2 There is a fourth reason. Technically speaking, capitalization is not a choice. At best, a taxpayer can make an election to capitalize repairs and maintenance to follow financial or book capitalization.

3 Cal. Rev. & Tax. Cd. § 23151(f)(1).

4 Cal. Rev. & Tax. Cd. § 24356.

5 Cal. Rev. & Tax. Cd. § 24349.

6 Mich. Comp. Laws Ann. § 206.623(1).

7 Mich. Comp. Laws Ann. § 206.607(1).

8 Mich. Comp. Laws Ann. § 206.607(1).

9 NY Tax Law § 210(1)(a). New York State also has a 29.4% MTA surcharge for Article 9-A taxpayers filing 2020 NYS corporation tax returns and doing business in the Metropolitan Commuter Transportation District (“MCTD”).

10 NY Tax Law § 208(9)(b)(16).

11 NY Tax Law § 208(9)(b)(17).

12 See generally T.D. 9636 as amended by T.D. 9689.

13 See Treas. Reg. § 1.162-4.

14 Depreciation rate of 3.33% is from Table A-8 of Publication 946 for the first year of 15-year QIP using straight-line depreciation with the half-year convention.

15 Depreciation rate of 3.33% is from Table A-8 of Publication 946 for the first year of 15-year QIP using straight-line depreciation with the half-year convention.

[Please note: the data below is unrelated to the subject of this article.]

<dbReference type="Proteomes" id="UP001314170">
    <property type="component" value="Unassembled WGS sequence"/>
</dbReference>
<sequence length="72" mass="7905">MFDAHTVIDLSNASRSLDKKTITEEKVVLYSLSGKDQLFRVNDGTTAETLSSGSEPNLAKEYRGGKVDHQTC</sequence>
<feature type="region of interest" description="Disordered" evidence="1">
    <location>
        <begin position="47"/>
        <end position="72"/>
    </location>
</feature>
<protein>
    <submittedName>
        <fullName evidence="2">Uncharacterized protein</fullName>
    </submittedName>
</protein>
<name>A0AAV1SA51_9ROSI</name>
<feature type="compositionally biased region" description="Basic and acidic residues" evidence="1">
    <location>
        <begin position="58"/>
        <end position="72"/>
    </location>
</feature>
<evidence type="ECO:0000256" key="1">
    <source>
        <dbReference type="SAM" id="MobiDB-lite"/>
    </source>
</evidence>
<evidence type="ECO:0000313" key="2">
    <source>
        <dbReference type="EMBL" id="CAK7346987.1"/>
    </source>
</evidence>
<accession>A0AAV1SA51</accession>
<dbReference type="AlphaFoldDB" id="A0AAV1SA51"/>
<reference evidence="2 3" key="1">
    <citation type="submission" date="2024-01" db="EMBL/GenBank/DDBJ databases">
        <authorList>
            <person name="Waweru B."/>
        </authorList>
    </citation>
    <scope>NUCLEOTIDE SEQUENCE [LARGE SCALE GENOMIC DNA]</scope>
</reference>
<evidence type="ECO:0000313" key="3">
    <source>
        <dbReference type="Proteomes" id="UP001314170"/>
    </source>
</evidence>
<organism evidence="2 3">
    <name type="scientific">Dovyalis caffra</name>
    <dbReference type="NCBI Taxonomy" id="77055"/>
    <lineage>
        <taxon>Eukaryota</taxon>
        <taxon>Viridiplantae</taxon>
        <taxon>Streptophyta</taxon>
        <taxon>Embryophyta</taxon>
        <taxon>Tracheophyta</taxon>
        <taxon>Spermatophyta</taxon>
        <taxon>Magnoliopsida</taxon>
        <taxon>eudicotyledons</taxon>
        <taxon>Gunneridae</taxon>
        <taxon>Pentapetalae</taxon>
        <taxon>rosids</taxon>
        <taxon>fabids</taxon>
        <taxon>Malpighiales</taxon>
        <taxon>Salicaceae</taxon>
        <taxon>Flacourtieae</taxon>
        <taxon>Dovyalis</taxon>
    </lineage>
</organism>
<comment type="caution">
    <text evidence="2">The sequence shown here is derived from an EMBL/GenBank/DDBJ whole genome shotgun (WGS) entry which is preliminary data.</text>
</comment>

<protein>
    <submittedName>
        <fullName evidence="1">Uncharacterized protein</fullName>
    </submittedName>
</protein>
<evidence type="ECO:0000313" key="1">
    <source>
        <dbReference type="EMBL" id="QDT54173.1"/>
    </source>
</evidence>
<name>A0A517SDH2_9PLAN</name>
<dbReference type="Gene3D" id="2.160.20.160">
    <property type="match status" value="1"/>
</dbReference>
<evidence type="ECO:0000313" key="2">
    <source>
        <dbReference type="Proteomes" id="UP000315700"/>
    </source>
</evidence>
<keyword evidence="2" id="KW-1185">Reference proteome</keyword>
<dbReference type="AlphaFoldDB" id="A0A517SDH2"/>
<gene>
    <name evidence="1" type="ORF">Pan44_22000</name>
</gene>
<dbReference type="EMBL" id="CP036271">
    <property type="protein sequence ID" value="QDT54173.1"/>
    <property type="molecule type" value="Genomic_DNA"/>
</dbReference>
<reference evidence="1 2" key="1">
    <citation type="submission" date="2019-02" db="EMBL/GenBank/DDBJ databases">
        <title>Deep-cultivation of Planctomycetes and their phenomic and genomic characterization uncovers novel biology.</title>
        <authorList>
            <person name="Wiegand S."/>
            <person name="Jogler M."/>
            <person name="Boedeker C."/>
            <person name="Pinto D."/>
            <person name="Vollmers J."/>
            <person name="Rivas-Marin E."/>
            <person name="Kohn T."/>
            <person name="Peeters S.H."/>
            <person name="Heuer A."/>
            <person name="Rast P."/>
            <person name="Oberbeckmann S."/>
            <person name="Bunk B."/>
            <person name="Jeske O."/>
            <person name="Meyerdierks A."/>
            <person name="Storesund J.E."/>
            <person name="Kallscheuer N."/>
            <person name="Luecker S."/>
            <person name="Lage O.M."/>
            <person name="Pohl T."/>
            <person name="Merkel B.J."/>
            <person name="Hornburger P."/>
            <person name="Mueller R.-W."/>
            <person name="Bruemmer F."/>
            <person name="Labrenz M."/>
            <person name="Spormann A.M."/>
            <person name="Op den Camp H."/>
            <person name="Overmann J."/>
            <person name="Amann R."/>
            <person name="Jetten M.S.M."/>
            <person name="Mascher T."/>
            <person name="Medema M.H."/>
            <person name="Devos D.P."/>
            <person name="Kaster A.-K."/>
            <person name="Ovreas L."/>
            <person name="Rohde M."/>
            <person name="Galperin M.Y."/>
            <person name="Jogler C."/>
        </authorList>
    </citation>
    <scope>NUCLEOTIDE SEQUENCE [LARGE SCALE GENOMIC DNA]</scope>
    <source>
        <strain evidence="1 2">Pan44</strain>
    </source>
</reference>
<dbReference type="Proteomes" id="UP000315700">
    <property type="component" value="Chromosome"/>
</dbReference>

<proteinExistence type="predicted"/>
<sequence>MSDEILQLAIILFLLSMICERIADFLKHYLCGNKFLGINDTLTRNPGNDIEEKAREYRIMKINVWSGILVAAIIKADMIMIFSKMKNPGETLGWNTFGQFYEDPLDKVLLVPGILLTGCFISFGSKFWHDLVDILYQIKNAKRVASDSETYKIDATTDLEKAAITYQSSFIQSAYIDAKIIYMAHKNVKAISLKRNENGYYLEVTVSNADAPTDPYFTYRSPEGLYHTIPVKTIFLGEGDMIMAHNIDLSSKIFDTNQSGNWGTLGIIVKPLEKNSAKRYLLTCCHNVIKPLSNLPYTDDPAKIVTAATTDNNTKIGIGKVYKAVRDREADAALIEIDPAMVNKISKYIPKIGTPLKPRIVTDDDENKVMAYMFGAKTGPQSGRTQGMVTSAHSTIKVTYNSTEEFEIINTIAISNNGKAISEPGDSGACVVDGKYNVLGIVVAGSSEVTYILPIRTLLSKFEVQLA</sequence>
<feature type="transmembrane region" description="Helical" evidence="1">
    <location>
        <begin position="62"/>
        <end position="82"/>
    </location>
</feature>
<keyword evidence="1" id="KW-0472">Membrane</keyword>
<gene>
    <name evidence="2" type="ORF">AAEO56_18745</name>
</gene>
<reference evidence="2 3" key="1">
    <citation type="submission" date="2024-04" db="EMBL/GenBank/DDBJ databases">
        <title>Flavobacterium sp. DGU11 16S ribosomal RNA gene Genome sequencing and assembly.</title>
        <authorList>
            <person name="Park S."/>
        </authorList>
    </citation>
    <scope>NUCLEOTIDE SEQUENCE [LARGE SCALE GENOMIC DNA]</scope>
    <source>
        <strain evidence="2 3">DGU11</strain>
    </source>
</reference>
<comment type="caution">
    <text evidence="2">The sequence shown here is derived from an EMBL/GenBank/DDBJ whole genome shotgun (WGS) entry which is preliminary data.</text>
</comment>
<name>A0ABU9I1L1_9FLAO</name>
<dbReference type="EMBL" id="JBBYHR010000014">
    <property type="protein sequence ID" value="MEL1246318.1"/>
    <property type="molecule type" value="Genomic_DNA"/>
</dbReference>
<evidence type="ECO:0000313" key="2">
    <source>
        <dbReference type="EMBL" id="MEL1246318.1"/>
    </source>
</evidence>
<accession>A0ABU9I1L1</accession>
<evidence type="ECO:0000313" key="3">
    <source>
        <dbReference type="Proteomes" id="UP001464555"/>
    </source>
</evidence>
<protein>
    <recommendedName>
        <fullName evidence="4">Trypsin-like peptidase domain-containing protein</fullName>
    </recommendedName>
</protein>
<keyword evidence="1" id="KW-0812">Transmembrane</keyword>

16 IRC Sec. 168(e)(6).

17 IRC Sec. 179(e).

18 See Treas. Reg. § 1.263(a)-3.

19 An applicable financial statement generally means audited financial statements.

20 See Treas. Reg. § 1.263(a)-3. The ten tests for improvements are: (1) ameliorating a pre-existing condition or defect; (2) a material addition to, or material increase in the capacity of a unit of property ; (3) a material increase in the productivity, efficiency, strength, quality, or output of a UoP; (4) a replacement of a component of UoP for which a loss deduction was claimed (other than a casualty loss); (5) adaptation to a new or different use; (6) a replacement of a component of a UoP for which the adjusted basis was taken into account in computing loss or gain following a sale or exchange of the component; (7) a restoration of a UoP for which there was a basis adjustment on account of a casualty loss; (8) a return of the UoP to its ordinarily efficient operating condition after deterioration to the point where it is no longer functional for its intended purpose; (9) a rebuilding of the UoP to a like-new condition after the end of its class life; and, (10) a replacement of either a major component or a substantial structural part of a UoP.

About Neil Tipograph

Neil Tipograph is a Tax Partner and a member of the Real Estate Services Group, with over 35 years of public and private accounting experience.